- philosophical themes -
Edited by A. Calonego
[Dialegesthai as critical thinking] [Dialegesthai and "Philosphies of Dialogue" ]
Notes on negation and contradiction
SUMMARY: Conflicts are human situations in which we experience the negative force of an opposition. It depends on the different roles a negation actually plays in it, whether a conflict is a contradiction or it is not. Working out these concepts, the article draws some general conclusions about "contradiction" as dynamic core of a living Totality.
The metaphysical myth of everyday language as «the immaturity of Tought»
SUMMARY: The sphere of our everyday life can be regarded or as a chaotic "matter" to be molded and enlightened by reason or as an organism already bearing a "form", though still in embryo, to be "brought to light" by labor of Philosophy. Focusing on the "bringing to light" metaphor, the article tries to show what an ambiguity lies concealed in it.
Su "che cosa č "
SUMMARY: Despite of its technical appearance the "problem of epistemological adequacy" ("Churchs thesis" being the most famous instance of it) meets the major themes of Western Metaphysics. Pursuing this path and exploring what gap there is between a defined term and the term which corresponds to it in a language already in use, the article draws some general implications concerning existence and the intellectual efforts to get hold of its "inner" meaning.
Veritą e ideologia
SUMMARY: The marxian concept of Ideology is here reviewed and revised on a logical thinking base: can it survive the challenge without dropping its distinctive features and loosing its original identity ?
in this edition)
"A dialetheia is a true contradiction, a statement, A, such that both it and its negation, ¬A are true. Hence, dialeth(e)ism is the view that there are true contradictions. Dialetheism opposes the so-called Law of Non-Contradiction (LNC) (sometimes also called the Law of Contradiction): for any A, it is impossible for both A and ¬A to be true. Since Aristotle's defence of the LNC, the Law has been orthodoxy in Western philosophy. Nonetheless, there are some dialetheists in the history of Western Philosophy. Moreover, since the development of paraconsistent logic in the second half of this century, dialetheism has now become a live issue once more [ ... ]".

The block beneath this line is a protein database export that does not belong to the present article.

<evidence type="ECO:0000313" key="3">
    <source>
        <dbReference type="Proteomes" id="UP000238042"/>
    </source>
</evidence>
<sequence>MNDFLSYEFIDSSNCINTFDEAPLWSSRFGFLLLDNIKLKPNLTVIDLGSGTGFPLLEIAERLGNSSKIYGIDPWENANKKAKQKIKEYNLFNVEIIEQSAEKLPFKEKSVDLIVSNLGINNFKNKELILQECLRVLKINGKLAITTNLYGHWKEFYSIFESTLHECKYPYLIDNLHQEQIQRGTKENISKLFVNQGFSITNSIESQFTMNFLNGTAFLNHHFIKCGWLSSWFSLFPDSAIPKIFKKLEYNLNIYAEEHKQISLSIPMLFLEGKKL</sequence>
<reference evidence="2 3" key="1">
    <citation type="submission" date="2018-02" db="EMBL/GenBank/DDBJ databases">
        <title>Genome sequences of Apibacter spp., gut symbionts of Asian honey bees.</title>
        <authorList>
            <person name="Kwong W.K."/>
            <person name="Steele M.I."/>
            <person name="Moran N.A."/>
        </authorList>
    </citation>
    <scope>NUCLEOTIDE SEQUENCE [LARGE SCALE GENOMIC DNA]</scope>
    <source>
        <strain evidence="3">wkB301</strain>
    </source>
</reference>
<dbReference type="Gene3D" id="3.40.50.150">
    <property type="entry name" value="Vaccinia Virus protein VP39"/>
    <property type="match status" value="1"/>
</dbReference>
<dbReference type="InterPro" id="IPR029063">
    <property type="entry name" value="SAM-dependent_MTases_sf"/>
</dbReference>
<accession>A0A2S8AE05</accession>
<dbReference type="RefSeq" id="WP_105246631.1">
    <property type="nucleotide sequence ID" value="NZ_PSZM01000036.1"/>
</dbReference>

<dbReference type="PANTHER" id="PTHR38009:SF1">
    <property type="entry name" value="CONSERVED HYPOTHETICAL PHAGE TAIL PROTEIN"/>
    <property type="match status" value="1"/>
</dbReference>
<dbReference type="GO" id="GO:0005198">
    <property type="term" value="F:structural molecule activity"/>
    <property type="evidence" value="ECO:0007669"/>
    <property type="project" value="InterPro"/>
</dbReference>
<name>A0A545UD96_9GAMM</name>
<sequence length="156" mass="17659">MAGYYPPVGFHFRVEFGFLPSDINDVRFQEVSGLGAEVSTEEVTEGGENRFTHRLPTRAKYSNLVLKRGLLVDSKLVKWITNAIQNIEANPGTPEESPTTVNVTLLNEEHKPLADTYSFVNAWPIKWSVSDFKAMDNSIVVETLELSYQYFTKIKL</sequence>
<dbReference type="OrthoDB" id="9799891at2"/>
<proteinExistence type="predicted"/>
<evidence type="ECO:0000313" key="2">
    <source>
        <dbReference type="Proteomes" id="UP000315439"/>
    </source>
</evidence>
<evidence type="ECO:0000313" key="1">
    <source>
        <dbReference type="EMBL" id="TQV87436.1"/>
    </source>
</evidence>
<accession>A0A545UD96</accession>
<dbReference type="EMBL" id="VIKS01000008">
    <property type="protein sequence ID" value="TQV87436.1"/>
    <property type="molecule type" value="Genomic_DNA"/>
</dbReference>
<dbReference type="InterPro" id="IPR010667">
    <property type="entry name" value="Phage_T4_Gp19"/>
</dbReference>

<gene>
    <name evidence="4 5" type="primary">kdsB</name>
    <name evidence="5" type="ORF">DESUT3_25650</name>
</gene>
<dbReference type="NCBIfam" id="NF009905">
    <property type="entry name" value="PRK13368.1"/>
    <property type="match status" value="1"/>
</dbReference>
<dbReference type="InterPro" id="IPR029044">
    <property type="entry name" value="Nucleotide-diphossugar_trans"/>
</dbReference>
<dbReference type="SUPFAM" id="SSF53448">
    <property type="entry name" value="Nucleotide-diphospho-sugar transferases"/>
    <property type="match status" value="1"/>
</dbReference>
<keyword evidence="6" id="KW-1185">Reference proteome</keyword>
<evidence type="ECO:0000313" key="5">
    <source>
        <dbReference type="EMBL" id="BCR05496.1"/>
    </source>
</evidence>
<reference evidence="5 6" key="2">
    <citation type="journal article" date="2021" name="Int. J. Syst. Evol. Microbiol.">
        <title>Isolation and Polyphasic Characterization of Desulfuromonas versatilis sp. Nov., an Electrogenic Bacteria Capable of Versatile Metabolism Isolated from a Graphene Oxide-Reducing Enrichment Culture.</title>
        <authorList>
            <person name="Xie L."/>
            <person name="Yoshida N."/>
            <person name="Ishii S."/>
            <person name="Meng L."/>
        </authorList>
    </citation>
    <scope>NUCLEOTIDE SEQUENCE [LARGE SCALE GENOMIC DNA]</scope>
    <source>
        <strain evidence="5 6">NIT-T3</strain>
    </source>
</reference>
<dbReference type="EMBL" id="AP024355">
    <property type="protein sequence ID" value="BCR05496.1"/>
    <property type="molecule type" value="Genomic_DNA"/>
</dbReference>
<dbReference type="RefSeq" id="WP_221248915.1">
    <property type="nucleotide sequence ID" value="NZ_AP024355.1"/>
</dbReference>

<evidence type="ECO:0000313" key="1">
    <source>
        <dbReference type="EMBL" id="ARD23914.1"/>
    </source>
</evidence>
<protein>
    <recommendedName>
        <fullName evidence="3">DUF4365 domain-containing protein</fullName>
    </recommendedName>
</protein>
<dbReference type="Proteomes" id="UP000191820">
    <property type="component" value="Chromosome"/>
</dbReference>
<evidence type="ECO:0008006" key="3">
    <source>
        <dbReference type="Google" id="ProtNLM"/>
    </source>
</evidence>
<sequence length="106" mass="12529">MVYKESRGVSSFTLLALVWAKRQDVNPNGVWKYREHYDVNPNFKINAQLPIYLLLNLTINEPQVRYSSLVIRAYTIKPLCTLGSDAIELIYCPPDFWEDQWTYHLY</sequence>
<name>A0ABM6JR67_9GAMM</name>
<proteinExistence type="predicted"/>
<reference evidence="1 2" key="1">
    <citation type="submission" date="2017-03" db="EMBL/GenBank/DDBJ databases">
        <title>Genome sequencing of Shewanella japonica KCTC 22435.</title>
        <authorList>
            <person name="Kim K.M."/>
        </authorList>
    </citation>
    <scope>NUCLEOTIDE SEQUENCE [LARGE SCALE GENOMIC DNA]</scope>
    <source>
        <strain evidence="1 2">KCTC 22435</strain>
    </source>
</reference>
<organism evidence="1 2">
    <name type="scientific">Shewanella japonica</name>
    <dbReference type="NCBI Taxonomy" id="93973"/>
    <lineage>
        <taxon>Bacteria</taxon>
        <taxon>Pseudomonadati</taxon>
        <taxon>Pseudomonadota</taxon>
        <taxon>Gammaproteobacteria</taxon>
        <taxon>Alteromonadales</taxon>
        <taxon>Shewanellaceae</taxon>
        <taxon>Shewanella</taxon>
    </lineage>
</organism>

From Stanford Encyclopedia
Two Leibniz's Legacies
"[ ... ] Let us start from a comparison of Leibniz views to those of Rene Descartes (1596-1650). Why should we start in this way? The answer is as follows. There are two Leibniz's views, to be discussed in this essay, which oppose each other, namely his (i) explicit belief in the possibility of automation of the processes of producing knowledge, and his (ii) implicit questioning of the same possibility because of the role attributed by him to perception as characteristic of organic life [ ...]".
From Mathesis Universalis
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